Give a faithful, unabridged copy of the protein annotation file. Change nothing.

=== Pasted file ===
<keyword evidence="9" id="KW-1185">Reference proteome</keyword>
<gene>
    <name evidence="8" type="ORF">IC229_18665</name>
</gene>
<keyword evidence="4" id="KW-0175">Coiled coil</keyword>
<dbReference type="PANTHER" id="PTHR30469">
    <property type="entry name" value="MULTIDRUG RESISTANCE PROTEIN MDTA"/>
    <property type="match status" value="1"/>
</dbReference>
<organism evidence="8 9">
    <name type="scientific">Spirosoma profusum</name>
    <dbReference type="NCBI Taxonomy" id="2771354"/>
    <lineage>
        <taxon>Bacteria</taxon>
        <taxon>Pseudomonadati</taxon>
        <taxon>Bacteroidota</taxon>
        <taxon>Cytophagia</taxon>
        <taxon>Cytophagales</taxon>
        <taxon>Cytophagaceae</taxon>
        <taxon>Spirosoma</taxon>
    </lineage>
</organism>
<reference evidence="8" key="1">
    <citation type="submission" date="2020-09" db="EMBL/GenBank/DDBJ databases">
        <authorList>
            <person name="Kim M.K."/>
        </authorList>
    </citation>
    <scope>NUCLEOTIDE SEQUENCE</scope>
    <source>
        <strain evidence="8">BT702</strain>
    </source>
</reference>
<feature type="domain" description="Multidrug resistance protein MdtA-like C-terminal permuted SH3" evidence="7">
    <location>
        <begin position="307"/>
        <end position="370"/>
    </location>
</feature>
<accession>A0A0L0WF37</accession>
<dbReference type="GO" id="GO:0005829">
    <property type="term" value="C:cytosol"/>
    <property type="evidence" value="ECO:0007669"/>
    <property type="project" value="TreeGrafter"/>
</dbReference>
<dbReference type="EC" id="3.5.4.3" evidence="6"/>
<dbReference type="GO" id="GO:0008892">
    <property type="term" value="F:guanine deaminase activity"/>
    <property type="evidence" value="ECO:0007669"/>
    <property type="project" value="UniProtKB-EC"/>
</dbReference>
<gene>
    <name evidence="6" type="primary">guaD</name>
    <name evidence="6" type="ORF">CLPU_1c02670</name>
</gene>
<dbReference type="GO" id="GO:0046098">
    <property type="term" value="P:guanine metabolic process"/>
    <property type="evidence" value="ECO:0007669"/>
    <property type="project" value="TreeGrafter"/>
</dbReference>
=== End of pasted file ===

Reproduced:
<keyword evidence="9" id="KW-1185">Reference proteome</keyword>
<gene>
    <name evidence="8" type="ORF">IC229_18665</name>
</gene>
<keyword evidence="4" id="KW-0175">Coiled coil</keyword>
<dbReference type="PANTHER" id="PTHR30469">
    <property type="entry name" value="MULTIDRUG RESISTANCE PROTEIN MDTA"/>
    <property type="match status" value="1"/>
</dbReference>
<organism evidence="8 9">
    <name type="scientific">Spirosoma profusum</name>
    <dbReference type="NCBI Taxonomy" id="2771354"/>
    <lineage>
        <taxon>Bacteria</taxon>
        <taxon>Pseudomonadati</taxon>
        <taxon>Bacteroidota</taxon>
        <taxon>Cytophagia</taxon>
        <taxon>Cytophagales</taxon>
        <taxon>Cytophagaceae</taxon>
        <taxon>Spirosoma</taxon>
    </lineage>
</organism>
<reference evidence="8" key="1">
    <citation type="submission" date="2020-09" db="EMBL/GenBank/DDBJ databases">
        <authorList>
            <person name="Kim M.K."/>
        </authorList>
    </citation>
    <scope>NUCLEOTIDE SEQUENCE</scope>
    <source>
        <strain evidence="8">BT702</strain>
    </source>
</reference>
<feature type="domain" description="Multidrug resistance protein MdtA-like C-terminal permuted SH3" evidence="7">
    <location>
        <begin position="307"/>
        <end position="370"/>
    </location>
</feature>
<accession>A0A0L0WF37</accession>
<dbReference type="GO" id="GO:0005829">
    <property type="term" value="C:cytosol"/>
    <property type="evidence" value="ECO:0007669"/>
    <property type="project" value="TreeGrafter"/>
</dbReference>
<dbReference type="EC" id="3.5.4.3" evidence="6"/>
<dbReference type="GO" id="GO:0008892">
    <property type="term" value="F:guanine deaminase activity"/>
    <property type="evidence" value="ECO:0007669"/>
    <property type="project" value="UniProtKB-EC"/>
</dbReference>
<gene>
    <name evidence="6" type="primary">guaD</name>
    <name evidence="6" type="ORF">CLPU_1c02670</name>
</gene>
<dbReference type="GO" id="GO:0046098">
    <property type="term" value="P:guanine metabolic process"/>
    <property type="evidence" value="ECO:0007669"/>
    <property type="project" value="TreeGrafter"/>
</dbReference>